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Reduce food safety risks with summer meals

Warm weather is the perfect invitation to move meals
outdoors, yet cooking out or grilling is not without risks.

Husband and Wife Grilling

Cook meats thoroughly

Experts say that common food safety mistakes, especially underestimating cooking times or overlooking the need to check cooked temperatures, increase the risk of foodborne illness.

Meat scientists and researchers at Kansas State University determined that ground beef browns at different rates, so that browning, long considered an indication that ground beef is cooked, is no longer an accurate indicator of doneness.

Check doneness with a thermometer

With meats and poultry, the only sure way to test safety and doneness is by using a meat thermometer. Primary foodborne pathogens, including Salmonella, campylobacter and E.coli 0157:H7, are heat sensitive. That means that cooking foods to recommended temperatures will kill any pathogens that may be present.

For ground beef, the recommended cooked temperature is 160 degrees F. For beef, veal and lamb roasts, steaks and chops, and all pork, medium is 160 degrees F. and well done is 170 degrees F. All poultry should reach a minimum of 165 degrees F. Increase cooking time for frozen or partially frozen meats.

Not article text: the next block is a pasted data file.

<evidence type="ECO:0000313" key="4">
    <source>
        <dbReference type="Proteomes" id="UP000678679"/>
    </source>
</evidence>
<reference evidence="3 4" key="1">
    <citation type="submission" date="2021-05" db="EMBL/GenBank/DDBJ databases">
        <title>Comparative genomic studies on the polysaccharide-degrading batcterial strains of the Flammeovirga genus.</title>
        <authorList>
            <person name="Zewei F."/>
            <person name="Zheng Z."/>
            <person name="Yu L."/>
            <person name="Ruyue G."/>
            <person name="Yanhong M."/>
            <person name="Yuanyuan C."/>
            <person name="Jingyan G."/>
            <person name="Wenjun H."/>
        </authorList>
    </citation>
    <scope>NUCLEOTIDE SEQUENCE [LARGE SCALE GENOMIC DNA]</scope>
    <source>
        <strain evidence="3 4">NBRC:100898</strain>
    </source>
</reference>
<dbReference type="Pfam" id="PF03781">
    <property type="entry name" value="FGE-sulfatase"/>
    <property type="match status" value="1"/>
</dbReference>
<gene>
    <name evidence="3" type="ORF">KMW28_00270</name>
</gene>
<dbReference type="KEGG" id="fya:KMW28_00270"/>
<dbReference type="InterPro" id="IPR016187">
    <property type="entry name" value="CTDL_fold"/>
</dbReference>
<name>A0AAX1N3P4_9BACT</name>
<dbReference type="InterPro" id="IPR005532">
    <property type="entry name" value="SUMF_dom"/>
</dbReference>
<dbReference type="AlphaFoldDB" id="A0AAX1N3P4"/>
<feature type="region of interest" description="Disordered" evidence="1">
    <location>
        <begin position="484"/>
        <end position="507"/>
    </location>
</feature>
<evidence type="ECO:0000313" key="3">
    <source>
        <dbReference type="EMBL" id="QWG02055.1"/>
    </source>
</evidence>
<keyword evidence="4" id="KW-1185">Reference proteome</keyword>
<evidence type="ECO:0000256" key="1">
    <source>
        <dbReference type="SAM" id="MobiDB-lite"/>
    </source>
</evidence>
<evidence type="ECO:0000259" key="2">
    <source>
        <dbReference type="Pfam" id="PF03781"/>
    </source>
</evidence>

Food safety tips for summer

Experts recommend the following tips to keep your summer meals safe:

  • Use a grill according to the manufacturer’s instructions.
  • Allow plenty of time to prepare the grill and cook foods completely.
  • Avoid cross contamination: use separate plates, platters, bowls, cutting boards and utensils for raw foods and cooked foods. In other words, don’t carry cooked foods to the table on the same platter used for carrying the raw meats or poultry to the grill.
  • Wait until grilled foods are ready – or almost ready to eat – before removing perishable salads and condiments from the refrigerator or cooler. If foods are allowed to sit out on a picnic table unnecessarily, the risk of contamination, either from the food itself or microorganisms (staph is an example) that may be in the environment, increases.
  • Wash fresh fruits and vegetables, including leaf lettuce, which can host salmonella. Adding an unwashed lettuce leaf or tomato slice to a cooked hamburger may contaminate it.
  • Keep food covered and out of direct sunlight.
  • Watch holding time and clear the picnic table within 60 minutes or less; cover and chill leftovers or discard them, rather than risk foodborne illness.
  • Clean the grill after each use.
  • Wash hands frequently, especially before and after handling raw and cooked foods, before and after eating, playing catch or croquet, and petting the dog. If water is unavailable, a bottled hand sanitizer can substitute.


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